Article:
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One-quarter of developers say their studio is not working on D&I initiatives

One quarter of GDC State of the Industry respondents indicated their companies are not currently investing in D&I initiatives.

April 29, 2021

3 Min Read

Yesterday marked the release of the ninth annual State of the Industry Survey---a free report spotlighting major industry trends in advance of the 2021 Game Developers Conference in July.

This long-running survey analyzes data from game industry professionals around the globe, with numerous relevant takeaways for today’s market. Developers indicated they were unhappy with 30 percent revenue claims from platforms like Steam, that they were mostly interested in developing for the PlayStation 5, and other notable stats you can find in the full report.

Download your free copy of the 2021 State of the Industry report here!

One notable statistic from the report is that one quarter of surveyed developers reported that their company did not focus on staff inclusion and/or diversity initiatives. Here’s some of the background behind that data:

A slightly more inclusive trend

The 2021 State of the Industry report actually reports some broadly positive data in the world of diversity and inclusion. A total of 60 percent of developers reported that their companies put an emphasis on D&I initiatives in the last year, up 4 percent from the 2020 report.

Likewise, the fact that 26 percent of developers reported no focus on D&I initiatives is a slight drop from the same year, where that number was at 28 percent.

It’s a trend towards inclusivity that may have been impacted by the global Black Lives Matter movement that re-entered the headlines after the murder of George Floyd in 2020. 31 percent of respondents said that their studios did implement inclusion initiatives in response to the movement’s growth last year. (38 percent replied “no,” the rest answered “Don’t Know/Not Applicable.”)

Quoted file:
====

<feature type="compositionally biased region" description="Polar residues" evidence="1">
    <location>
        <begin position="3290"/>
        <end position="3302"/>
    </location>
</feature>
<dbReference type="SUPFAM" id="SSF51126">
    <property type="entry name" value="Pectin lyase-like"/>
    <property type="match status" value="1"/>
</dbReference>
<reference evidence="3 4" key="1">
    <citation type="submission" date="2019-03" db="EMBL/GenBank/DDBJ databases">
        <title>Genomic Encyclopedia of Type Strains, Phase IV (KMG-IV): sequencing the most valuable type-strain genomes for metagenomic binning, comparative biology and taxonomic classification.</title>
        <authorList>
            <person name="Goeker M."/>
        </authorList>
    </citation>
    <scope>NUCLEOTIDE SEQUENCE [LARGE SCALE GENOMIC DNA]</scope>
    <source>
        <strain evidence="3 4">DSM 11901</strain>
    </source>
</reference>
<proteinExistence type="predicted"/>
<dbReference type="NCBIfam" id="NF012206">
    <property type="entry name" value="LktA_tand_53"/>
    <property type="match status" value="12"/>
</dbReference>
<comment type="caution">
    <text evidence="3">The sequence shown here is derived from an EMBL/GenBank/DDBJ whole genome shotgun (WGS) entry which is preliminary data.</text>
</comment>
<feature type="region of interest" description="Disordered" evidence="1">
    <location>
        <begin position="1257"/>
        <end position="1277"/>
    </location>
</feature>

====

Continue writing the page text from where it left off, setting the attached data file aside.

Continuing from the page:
So how are developers trying to be inclusive?

Developers gave the following examples for how their studios are trying to be more inclusive toward people of marginalized genders and racial backgrounds.

“We have focused efforts on increasing ratios of women at and involved with events and projects for years. I also work closely with indigenous communities across Canada, and work to represent a diverse group in any curation,” said one respondent.

“Supporting employees who wish to attend protests with paid days off, blind hiring, a member of HR who does not answer to any executive and has been given authority to investigate any allegations,” indicated another.

And finally another respondent described “company-wide presentations on diversity, focusing on racial discussions and gender identity. And, less formally, our leadership quite openly discusses how to make sure our games appeal to diverse population. Part of keeping our games relevant is making sure we have a development team that is diverse and relevant.”

What’s going wrong?

One quarter of the industry not taking any steps to improve racial and gender inclusion is still a notable statistic. We asked respondants what issues they saw around diversifying their companies.

“We seem to have trouble reaching qualified women programmer/engineer applicants. There's plenty of gender diversity throughout the company as a whole, but female engineers seem hard to come by,” said one respondent.

“Many ethnical or gender minorities as well as women in general find the industry so toxic that they don't even get to the point of applying for jobs,” another indicated.

And lastly a respondent stated that “old members of the industry [have] biases not understanding that they have biases.”

For more details on GDC 2021 visit the show's official website, or subscribe to regular updates via FacebookTwitter, or RSS.

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